Some people have convincingly argued that lusofonia and all the paraphernalia of devices created to support it were indeed put in place to somehow restore the former colonial links. In fact, a report from the British NGO ‘ActionAid’ from 1995 stated that the Portuguese government usually sees cooperation with the former African colonies as a way of ensuring a Portuguese presence and that everything concerning language gains priority over other issues, which contradicts the humanist discourses which Portuguese politicians claim to be at the core of the links with their former colonies.


What is extraordinary about the relationships between Britain and Portugal and their former colonies is the fact that, in an era where the logic of capitalism and economic relations seems to dictate every single aspect of relations between states, there are elements of these relations which for affective and emotional reasons do escape that logic. Sometimes these emotional factors are associated a great deal more with the imperial ghosts of European countries than with genuine affection towards the people of the former colonies, but those links do exist. This does not mean in any way that Portugal and Britain do not on many occasions benefit economically from their privileged relation with their former colonies, but there are a great number of situations in which they don’t. In fact, from a purely pragmatic economic point of view the Commonwealth and CPLP do not always make sense and it would be easier to maintain the economic ties and forget about all the rest; however, these nations refuse to do this.


The reasons are related to the fact that both Portugal and Britain suffer from a type of ‘post-imperial syndrome’ and there is in the world view of their people and rulers a desire for greatness which is not shared by the countries which never had an empire. For example in countries like Sweden, Denmark, Bulgaria and many others, there is absolutely no concern about the fact that no one speaks their languages outside their countries and that does not seem to pose any problem. However, in Portugal and Britain the strength of the imperial past is strong enough to make governments commit resources to causes which will have no economic return and influence foreign policies.


While the English language is already expanding and mostly due to the United States, thus leaving the British with no real leadership in the world, the Commonwealth appears to be an international space where that leadership can be obtained, and despite appeals for the association to end, no British government seemed to have even seriously considered letting it go. In the case of Portugal, language is the only way the Portuguese could retain traces of their imperial legacy. Ironically, both these countries have been surpassed by their American former colonies (U.S. and Brazil) which, through their private sectors and with hardly any efforts from their governments, manage to exert more cultural and economic influence than their former colonisers. Brazilian soap operas and music are extraordinarily popular in lusophone African countries (and in many other areas outside the lusophone region) and the American dominance in the world cultural arena is undisputable.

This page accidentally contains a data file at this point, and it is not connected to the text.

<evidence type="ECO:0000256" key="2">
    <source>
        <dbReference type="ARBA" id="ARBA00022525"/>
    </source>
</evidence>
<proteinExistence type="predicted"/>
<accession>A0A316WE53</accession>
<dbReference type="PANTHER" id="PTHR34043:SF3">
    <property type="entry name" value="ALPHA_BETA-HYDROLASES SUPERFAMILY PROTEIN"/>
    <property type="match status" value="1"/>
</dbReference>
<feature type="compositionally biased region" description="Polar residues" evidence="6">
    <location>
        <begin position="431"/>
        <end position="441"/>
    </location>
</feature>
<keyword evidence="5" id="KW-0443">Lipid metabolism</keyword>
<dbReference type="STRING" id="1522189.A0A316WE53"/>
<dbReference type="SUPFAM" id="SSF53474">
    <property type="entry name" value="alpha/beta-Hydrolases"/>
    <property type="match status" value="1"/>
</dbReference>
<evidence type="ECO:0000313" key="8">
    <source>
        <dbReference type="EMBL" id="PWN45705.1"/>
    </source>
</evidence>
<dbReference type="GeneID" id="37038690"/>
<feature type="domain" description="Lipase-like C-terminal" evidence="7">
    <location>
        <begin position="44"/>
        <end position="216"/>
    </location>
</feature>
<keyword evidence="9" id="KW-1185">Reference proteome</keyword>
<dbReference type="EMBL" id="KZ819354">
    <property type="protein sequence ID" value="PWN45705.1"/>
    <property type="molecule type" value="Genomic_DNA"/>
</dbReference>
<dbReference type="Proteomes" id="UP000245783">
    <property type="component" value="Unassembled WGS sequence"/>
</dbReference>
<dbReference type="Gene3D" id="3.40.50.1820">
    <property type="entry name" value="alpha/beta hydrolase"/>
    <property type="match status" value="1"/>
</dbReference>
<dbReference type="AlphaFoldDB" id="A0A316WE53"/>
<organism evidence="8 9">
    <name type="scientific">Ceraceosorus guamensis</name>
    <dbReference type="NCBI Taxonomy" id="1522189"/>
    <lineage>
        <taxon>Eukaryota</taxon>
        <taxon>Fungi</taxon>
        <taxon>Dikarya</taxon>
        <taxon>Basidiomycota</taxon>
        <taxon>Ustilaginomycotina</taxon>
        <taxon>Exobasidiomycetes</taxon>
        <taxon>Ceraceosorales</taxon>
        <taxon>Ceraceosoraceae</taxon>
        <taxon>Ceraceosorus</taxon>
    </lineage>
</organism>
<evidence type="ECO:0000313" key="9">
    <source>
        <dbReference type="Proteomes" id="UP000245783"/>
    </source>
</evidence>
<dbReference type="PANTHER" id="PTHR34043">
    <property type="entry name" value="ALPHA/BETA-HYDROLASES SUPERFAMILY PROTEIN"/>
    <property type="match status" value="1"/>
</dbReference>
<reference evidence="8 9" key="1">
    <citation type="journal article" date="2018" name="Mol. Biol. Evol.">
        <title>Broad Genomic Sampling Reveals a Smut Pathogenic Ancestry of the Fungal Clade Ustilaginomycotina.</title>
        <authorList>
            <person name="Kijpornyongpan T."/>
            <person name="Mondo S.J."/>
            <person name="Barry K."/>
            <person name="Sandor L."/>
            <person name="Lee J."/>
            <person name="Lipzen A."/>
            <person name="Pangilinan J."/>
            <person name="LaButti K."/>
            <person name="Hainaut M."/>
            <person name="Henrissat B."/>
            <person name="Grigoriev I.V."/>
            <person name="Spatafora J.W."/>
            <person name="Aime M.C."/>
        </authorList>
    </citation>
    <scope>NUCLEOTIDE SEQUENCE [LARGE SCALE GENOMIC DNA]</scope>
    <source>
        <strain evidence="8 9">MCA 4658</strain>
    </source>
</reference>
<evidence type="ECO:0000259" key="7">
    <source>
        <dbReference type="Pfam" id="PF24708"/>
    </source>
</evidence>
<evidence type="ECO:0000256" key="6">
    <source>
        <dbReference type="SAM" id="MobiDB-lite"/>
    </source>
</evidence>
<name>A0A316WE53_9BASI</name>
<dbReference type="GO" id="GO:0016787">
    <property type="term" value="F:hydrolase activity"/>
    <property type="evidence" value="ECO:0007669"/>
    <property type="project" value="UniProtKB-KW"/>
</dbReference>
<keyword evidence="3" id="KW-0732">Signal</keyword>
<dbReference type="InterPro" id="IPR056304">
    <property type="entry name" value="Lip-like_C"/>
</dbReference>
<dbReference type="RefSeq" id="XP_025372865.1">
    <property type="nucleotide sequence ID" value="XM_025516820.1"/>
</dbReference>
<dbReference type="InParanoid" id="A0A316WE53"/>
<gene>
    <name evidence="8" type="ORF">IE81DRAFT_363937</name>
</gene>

There is one important difference between the roles of Britain and Portugal in their new associations though: while Britain can lead the Commonwealth and do without some of its members if they decide to leave the organisation, the CPLP would not make sense without Brazil, since it accounts for more than 80% of the total of native Portuguese speakers, which is, after all, the justification for the CPLP’s existence.


Although the focus of this article has been on the negative aspects of the relationship between the Britain and Portugal and their former colonies, it must be stated that there are positive aspects as well. On many occasions, because of this affective link, economic and logistic help from Britain and Portugal have allowed many social and cultural projects from their former colonies to be implemented.


In any relation, and in order to truly broaden our horizons, we have to think less of ourselves and more about the ‘Other’ which is in front of us. If the governments of European countries continue to think of themselves as being at the centre of the world and forget that the Earth is round and that there are no centres at its surface, we will continue to be prisoners of our own ignorance. Institutions like the Commonwealth and the CPLP can only make sense if, among other things, there is a real desire and curiosity from Europeans to truly learn about and share knowledge with the other countries, rather than merely trying to perpetuate their influence in them, and in global politics this attitude has severe consequences. We have to bear in mind that because of the economic dependency of most former colonies on the West, the actions of European governments have a real impact on the lives of many people in the southern hemisphere, and the primary focus of these actions should always be the real needs of the people rather than European colonial ghosts.